UnderTheNorthernScar (5)
A powerfully complex, emotive record that impacts the listener in a deeper, more personal way with e...

Altmer (4.5)
Prog essential....

Comments:Add a Comment 
Distorted Vision
August 4th 2004


Bump, it may not have that wide an appeal but c'mon.

August 4th 2004



I don't know Pain of Salvation..but it's a good review, so it deserves replies. I do recognise the name Gildenlow, though. I think Daniel sang on Spastic Ink's new album.

Distorted Vision
August 4th 2004



I don't know Pain of Salvation..but it's a good review, so it deserves replies. I do recognise the name Gildenlow, though. I think Daniel sang on Spastic Ink's new album.[/QUOTE]

You gots ta do what ya gota ta do. ;) Cheers though.

Yeah, Gildenlow's done quite a few things, most recently he sang on The Flower Kings' new album, plus Hammer Of The Gods with Mike Portnoy and Paul Gilbert. Talented fella, him.

Per Ardua Ad Astra
August 5th 2004


The only PoS album that i have is 12:5, and i enjoy it (yes, i know that the songs are all acoustic versions of their previous songs).
I've been looking to get into this album for awhile.
Nice review.

Distorted Vision
August 5th 2004


I haven't heard 12:5 yet actually, how do the songs on there compare to the electric versions?

Per Ardua Ad Astra
August 5th 2004


It's alot different, but still quite good. My favorite is probably "Dryad of the Woods"

August 6th 2004


[QUOTE=Distorted Vision]You gots ta do what ya gota ta do. ;) Cheers though.

Yeah, Gildenlow's done quite a few things, most recently he sang on The Flower Kings' new album, plus Hammer Of The Gods with Mike Portnoy and Paul Gilbert. Talented fella, him.[/QUOTE]

I saw Daniel play the Hammer Of The Gods show in Montreal, he was awesome. The only disappointing part of the evening was that he didn't hit that famous note in Immigration Song, which is odd, because he's more than capable of reaching that high. :upset:

I only own The Perfect Element right now, but I plan on buying the rest of their discography gradually after digesting each album properly.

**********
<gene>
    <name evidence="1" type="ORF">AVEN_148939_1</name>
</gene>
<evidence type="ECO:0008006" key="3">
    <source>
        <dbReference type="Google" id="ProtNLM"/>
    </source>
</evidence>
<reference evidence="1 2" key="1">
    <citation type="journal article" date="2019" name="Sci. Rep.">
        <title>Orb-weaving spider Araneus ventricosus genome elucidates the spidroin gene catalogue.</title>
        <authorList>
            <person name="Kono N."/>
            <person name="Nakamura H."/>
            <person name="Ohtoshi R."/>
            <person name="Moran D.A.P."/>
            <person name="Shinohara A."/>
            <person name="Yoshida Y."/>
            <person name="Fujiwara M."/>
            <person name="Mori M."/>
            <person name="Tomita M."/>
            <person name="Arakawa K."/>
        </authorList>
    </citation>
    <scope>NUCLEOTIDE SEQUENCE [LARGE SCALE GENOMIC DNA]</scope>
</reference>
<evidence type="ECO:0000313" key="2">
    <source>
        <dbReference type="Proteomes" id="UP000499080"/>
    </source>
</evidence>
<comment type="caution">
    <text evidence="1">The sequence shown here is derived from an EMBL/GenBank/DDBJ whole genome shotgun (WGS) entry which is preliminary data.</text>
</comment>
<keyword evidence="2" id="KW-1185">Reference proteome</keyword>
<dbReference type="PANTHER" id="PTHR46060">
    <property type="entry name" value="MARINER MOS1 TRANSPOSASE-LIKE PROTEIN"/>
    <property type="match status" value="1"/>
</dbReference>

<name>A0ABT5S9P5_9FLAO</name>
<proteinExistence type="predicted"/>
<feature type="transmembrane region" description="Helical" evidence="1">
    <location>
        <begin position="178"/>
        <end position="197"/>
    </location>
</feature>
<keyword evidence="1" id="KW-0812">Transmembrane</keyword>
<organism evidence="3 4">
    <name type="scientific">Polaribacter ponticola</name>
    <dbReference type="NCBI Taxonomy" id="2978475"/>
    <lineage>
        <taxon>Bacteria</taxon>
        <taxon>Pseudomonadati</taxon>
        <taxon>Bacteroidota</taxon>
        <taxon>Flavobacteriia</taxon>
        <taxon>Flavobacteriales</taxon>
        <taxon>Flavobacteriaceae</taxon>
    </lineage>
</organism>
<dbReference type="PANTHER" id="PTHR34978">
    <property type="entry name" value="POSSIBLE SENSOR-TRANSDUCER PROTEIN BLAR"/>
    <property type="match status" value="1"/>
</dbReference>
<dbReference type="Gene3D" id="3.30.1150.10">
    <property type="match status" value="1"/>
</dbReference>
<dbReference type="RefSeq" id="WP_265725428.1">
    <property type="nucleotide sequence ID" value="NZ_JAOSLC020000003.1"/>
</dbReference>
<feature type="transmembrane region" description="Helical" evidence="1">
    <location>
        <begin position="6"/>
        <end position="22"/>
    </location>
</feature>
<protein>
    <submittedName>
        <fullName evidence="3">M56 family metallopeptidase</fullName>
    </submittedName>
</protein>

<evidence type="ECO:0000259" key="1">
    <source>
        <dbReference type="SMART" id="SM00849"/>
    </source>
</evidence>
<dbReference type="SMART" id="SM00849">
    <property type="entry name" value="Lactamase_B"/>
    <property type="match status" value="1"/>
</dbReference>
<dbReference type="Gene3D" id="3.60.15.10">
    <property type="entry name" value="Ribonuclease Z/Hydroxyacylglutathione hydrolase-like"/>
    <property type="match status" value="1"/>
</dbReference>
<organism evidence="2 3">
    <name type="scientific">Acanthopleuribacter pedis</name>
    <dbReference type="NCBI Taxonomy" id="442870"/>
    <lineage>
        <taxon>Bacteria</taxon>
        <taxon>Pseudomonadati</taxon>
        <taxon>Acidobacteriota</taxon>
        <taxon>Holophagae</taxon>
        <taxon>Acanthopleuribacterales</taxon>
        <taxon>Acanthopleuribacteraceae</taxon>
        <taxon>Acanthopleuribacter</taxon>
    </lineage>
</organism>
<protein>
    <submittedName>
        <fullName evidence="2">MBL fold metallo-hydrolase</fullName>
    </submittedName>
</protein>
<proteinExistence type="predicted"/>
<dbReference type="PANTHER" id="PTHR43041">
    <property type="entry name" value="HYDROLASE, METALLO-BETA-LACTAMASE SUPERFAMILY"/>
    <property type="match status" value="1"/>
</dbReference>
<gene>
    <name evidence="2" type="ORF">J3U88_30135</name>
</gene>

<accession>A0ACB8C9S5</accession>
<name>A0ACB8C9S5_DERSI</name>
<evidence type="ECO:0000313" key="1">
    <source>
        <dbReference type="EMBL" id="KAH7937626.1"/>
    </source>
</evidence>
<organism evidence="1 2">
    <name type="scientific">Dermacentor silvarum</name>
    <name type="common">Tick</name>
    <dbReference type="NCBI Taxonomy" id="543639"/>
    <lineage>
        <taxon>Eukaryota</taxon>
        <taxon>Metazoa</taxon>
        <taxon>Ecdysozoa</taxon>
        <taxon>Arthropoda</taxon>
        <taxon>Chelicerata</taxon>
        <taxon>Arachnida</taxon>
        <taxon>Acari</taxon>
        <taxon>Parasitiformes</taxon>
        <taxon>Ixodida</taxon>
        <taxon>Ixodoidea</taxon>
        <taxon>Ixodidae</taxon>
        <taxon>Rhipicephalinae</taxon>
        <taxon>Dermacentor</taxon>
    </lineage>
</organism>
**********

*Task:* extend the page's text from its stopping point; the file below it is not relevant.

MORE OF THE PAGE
Distorted Vision
August 6th 2004


Holy shit man, I would have loved to see that HotG show. Didn't they only play like 2 or 3 shows in all?

August 19th 2004


I only have Entropia, but I've also been meaning to pick this one up.

January 23rd 2005


Sounds good. Heard the name around, been meaning to check 'em out, sounds like my kind of thing.

January 24th 2005


I've heard a lot about this band, I should check em out sometime.

Dancin' Man
January 24th 2005


I've only got Entropia but this sounds equally good.

April 2nd 2005


I have Perfect Element pt 1 and Remedy Lane, and while PE is my favourite, this album is still a masterpiece. I know this has been said before, but Daniel is a musical genious.

April 14th 2005


I've heard ! (Forward) and Iter Impius, and damn, these folks are magical. Too bad they don't sell any of their records around here. Aah well.

April 14th 2005


dude can u guys hear or what this album sux 1/5

August 6th 2005


This is one of POS's classic albums. It's a must for anyone into progressive music.

August 21st 2005


Album Rating: 5.0

Great review.

I have all of their albums and they are all masterpieces.

October 1st 2005


Sounds interesting. I haven't heard the song but "Trace of Blood" has the most saddening lyrics ever, especially since it's about the real-life tragedy the songwriter and his wife went through (miscarriage).

October 1st 2005


Sounds good. Downloading...

February 4th 2006


Album Rating: 4.5

This album is great, and the review likewise.

Moses introduced me to this band, and they're definately one of the best bands I've discovered recently.